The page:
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Homeless Hate Crime Legislation Gains Momentum

Written by NCH Staff on . Posted in Advocacy, Awareness, Civil Rights, Hate Crimes, Policy Advocacy

By Michael Stoops, Director of Community Organizing

On April 20, FL/H-11 (Crimes Against the Homeless) was passed 80-28 in the Florida House of Representatives.   H-11 will add “homeless status” to hate crime legislation, reclassify offenses fueled by prejudice based on homeless status, and deliver stricter penalties to perpetrators. A companion bill (SB 506) is now before the Florida Senate.  This is the fourth time the Florida Legislature has attempted to pass similar legislation. When he was running for the job, Governor Charlie Crist (R) indicated that he would support the bill if it were presented for signature.   “I’d be open to that,” was Crist’s response when asked if he’d support homeless hate crimes legislation.

If the Florida legislation passes and becomes law, it will follow the lead of other states/jurisdictions (Alaska, California, Maine, Maryland, Puerto Rico) and cities (Cleveland, Los Angeles, Seattle, Washington, DC,) who have passed various versions of homeless hate crimes legislation/resolution.   Bills are also pending in:  Illinois, New York State, Rhode Island, South Carolina, and Washington State.

In Congress a homeless hate crimes statistics reporting bill has been introduced in the both the U.S. House (H.R. 3419). and Senate (S. 1765).   The House bill has 13 co-sponsors and the Senate bill has 12 co-sponsors.

Show your support and sign our petition at Change.org!

Tourism vs. Homelessness

Written by NCH Staff on . Posted in Advocacy, Awareness, Criminalization

by Michael Stoops, Director of Community Organizing

Each summer I notice how tourism and homelessness do not get along very well.

Rather than providing day and night shelter services during the summer months, tourist cites do their best to move out homeless out of visible downtown locations. Homeless people are seen as bad for both tourism and economic development.

I been struck recently by the number of anti-homeless laws being proposed/implemented.

In Citrus Heights, CA the City Council is expected to pass an anti-panhandling law this week.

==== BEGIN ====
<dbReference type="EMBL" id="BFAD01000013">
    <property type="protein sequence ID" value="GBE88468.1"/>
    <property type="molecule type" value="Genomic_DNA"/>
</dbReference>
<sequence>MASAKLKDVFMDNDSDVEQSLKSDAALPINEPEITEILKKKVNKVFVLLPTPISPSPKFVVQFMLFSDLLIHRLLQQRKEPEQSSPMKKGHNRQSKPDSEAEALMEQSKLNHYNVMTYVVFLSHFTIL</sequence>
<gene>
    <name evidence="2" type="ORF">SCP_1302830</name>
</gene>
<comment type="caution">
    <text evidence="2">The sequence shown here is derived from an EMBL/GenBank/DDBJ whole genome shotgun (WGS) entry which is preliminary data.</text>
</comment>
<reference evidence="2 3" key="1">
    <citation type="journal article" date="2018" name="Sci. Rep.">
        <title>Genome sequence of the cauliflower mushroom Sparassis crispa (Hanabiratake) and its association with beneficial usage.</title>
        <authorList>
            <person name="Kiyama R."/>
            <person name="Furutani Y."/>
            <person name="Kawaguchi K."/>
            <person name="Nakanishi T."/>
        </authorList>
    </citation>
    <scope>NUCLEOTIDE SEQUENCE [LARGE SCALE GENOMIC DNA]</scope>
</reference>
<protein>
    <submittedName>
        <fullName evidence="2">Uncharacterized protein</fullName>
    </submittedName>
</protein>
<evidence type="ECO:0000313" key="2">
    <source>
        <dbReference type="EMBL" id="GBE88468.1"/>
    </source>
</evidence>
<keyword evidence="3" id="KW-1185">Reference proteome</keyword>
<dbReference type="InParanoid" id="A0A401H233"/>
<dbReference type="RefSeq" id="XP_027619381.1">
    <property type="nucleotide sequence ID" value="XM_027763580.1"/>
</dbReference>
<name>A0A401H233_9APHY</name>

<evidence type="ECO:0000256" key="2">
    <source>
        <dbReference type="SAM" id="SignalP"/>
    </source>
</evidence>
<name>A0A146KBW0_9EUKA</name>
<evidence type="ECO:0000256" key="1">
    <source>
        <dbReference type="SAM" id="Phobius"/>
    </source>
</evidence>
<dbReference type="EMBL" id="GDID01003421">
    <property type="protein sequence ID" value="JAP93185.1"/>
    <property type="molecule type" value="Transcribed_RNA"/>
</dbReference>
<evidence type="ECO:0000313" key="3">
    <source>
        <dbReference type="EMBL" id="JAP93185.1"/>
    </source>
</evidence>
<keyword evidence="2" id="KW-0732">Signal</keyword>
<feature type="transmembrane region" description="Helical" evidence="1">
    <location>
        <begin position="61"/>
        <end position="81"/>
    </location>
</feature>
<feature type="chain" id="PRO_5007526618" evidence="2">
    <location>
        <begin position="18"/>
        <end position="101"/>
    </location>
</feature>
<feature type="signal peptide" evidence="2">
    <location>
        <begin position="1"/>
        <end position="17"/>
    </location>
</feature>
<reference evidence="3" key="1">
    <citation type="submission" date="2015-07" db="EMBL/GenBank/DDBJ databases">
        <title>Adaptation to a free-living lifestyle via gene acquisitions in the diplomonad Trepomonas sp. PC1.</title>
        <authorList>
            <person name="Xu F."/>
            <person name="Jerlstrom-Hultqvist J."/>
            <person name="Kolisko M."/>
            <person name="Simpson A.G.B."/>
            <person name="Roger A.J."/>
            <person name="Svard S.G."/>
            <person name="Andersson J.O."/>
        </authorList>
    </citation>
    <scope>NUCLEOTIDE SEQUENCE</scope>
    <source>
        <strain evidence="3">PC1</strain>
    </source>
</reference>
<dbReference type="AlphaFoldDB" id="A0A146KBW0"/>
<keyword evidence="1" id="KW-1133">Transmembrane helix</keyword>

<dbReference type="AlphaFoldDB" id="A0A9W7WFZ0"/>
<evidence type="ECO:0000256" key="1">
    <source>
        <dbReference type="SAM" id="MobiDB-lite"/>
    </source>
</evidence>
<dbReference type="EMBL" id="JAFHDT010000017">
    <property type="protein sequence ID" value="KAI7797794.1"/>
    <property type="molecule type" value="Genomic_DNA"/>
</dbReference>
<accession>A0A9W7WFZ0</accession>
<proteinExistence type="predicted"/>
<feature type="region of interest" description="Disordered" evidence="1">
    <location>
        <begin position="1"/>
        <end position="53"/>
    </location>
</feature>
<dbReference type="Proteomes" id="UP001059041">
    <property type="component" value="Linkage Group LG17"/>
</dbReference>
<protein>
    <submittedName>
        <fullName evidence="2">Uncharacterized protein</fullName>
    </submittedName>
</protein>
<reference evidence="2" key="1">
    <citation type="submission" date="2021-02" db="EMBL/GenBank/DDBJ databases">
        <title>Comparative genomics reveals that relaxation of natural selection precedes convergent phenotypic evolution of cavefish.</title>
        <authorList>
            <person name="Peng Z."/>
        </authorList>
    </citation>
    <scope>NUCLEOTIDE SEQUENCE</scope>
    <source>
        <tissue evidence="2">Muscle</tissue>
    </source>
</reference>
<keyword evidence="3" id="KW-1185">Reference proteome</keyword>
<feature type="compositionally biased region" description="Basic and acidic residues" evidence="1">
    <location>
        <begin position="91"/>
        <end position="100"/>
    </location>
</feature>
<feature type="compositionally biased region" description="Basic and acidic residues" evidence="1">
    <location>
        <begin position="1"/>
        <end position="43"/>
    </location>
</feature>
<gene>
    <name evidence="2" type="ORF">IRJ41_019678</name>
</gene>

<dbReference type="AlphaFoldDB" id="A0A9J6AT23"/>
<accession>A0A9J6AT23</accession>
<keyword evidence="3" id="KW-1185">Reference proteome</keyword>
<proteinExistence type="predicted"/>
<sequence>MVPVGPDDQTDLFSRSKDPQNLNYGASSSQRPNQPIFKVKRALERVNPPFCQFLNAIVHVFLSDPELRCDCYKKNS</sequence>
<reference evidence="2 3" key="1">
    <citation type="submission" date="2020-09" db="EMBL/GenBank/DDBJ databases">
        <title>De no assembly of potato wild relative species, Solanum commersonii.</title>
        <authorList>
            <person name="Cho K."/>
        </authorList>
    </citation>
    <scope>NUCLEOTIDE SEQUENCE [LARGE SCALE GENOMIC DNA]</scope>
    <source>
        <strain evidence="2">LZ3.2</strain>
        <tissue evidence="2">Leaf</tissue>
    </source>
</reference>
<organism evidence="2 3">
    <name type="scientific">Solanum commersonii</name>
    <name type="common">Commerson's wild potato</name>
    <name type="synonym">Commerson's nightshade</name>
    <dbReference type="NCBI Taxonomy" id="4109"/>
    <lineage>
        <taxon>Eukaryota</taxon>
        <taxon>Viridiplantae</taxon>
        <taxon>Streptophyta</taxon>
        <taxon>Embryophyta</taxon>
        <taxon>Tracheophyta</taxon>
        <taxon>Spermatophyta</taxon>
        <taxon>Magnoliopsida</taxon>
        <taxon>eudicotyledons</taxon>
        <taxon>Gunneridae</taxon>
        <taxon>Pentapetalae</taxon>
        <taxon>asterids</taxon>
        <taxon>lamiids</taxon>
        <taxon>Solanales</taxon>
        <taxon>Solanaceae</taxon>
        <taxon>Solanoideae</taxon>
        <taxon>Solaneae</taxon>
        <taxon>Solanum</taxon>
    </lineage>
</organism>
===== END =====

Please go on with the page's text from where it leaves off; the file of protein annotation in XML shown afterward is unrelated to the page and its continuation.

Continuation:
Salt Lake City is also heading down the same path.

And in America’s oldest city, St. Augustine, FL is considering ordinances restricting panhandling in certain locations and against aggressive panhandling.

And on the East Coast, Virginia Beach has found its solution by installing Donation Meters as a way to discourage panhandling. The monies collected will go to the middle man—that being agencies serving the homeless. If you donate a $1,000, your individual or corporate name will be affixed to the Meter.

We have been documenting this trend for many years and have produced five criminalization of homelessness reports this past decade complete with a bi-annual ranking of the meanest cities. See Homes Not Handcuffs: The Criminalization of Homelessness in U.S. Cities. July 2009 for our most recent findings.

These tried and failed ordinances have not stopped panhandllng or ended homelessness.

The musings of a Hunger Fellow

Written by NCH Staff on . Posted in Advocacy, Awareness, Criminalization, Speakers' Bureau

Steph Whitaker has been with NCH for the past 5 months as the Bill Emerson Hunger Fellow. Her time here has been invaluable, taking the lead to pull together our Criminalization and Hate Crimes reports.
Below she reflects on her time in Washington…

As my time wraps up here at NCH, I realize that I’ve encountered many unique experiences. I’m not entirely sure where 3 out of my 5 months went… but I imagine that means they were well spent.

Top 5 things I’ll miss about NCH:

5. Speaking engagements with the Speakers Bureau: it’s really great to witness the “ah-ha” moment of others when they finally realize that homeless people are not just a stereotype. An added bonus is that its fun to get to know the speakers and their quirks.

4. Laid back atmosphere and entertaining co-workers: it’s easy to focus on your work when you don’t have to worry about office politics and whether or not your belt is accurately coordinated with your shoes… or in my case if your earrings are too big and loud. It always helps to have friendly banter and people you know you can go to for help when things get confusing. They also make great company for #3.

3. POTLUCKS! Must I really elaborate? These are the best goodbye anyone could get, going out with a party and pasta salad is far more exciting than a handshake and a fancy dinner.

2. Civil Rights: Working on the Criminalization Report (documenting all cases that make it illegal to be homeless) and the Hate Crimes Report (violent acts committed against homeless people for no logical reason) have really given me insight into the problems faced by homeless people every day.

1. Advocacy WITH homeless people: I think many social movements have a tendency to forget who they advocate for. When you lose track of the who, its easier to forget why, and even how to help. Its so much better with the words and advice from individuals who are or have experienced a problem.

Just as a wrap up, I plan to return to my home in Kentucky and hope to use my skills and experiences to educate others and advocate for change. My current plan of action is to return to school in the spring to work towards getting a M.A. in Public Health.

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